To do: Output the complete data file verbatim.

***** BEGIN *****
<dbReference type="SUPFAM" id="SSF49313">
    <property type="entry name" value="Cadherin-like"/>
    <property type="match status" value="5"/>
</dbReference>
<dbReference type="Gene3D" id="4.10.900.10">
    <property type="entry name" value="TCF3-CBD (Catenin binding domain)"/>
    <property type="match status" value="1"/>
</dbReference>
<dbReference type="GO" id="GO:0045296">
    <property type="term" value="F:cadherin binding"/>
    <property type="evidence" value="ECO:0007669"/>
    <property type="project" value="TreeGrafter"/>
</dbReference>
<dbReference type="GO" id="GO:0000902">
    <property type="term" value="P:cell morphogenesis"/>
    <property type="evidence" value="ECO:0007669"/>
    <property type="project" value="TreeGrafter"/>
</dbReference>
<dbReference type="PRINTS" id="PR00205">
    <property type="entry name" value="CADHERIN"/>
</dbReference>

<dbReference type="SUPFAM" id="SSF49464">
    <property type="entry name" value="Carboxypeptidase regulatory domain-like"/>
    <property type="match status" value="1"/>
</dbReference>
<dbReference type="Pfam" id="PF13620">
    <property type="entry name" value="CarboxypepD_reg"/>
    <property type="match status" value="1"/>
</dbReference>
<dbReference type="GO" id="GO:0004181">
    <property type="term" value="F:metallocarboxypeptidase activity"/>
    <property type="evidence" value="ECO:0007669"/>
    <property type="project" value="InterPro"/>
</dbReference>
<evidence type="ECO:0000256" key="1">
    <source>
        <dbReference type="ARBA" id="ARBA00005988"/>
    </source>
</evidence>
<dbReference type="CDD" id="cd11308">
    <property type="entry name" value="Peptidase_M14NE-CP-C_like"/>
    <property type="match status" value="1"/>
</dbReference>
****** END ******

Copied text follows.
<dbReference type="SUPFAM" id="SSF49313">
    <property type="entry name" value="Cadherin-like"/>
    <property type="match status" value="5"/>
</dbReference>
<dbReference type="Gene3D" id="4.10.900.10">
    <property type="entry name" value="TCF3-CBD (Catenin binding domain)"/>
    <property type="match status" value="1"/>
</dbReference>
<dbReference type="GO" id="GO:0045296">
    <property type="term" value="F:cadherin binding"/>
    <property type="evidence" value="ECO:0007669"/>
    <property type="project" value="TreeGrafter"/>
</dbReference>
<dbReference type="GO" id="GO:0000902">
    <property type="term" value="P:cell morphogenesis"/>
    <property type="evidence" value="ECO:0007669"/>
    <property type="project" value="TreeGrafter"/>
</dbReference>
<dbReference type="PRINTS" id="PR00205">
    <property type="entry name" value="CADHERIN"/>
</dbReference>

<dbReference type="SUPFAM" id="SSF49464">
    <property type="entry name" value="Carboxypeptidase regulatory domain-like"/>
    <property type="match status" value="1"/>
</dbReference>
<dbReference type="Pfam" id="PF13620">
    <property type="entry name" value="CarboxypepD_reg"/>
    <property type="match status" value="1"/>
</dbReference>
<dbReference type="GO" id="GO:0004181">
    <property type="term" value="F:metallocarboxypeptidase activity"/>
    <property type="evidence" value="ECO:0007669"/>
    <property type="project" value="InterPro"/>
</dbReference>
<evidence type="ECO:0000256" key="1">
    <source>
        <dbReference type="ARBA" id="ARBA00005988"/>
    </source>
</evidence>
<dbReference type="CDD" id="cd11308">
    <property type="entry name" value="Peptidase_M14NE-CP-C_like"/>
    <property type="match status" value="1"/>
</dbReference>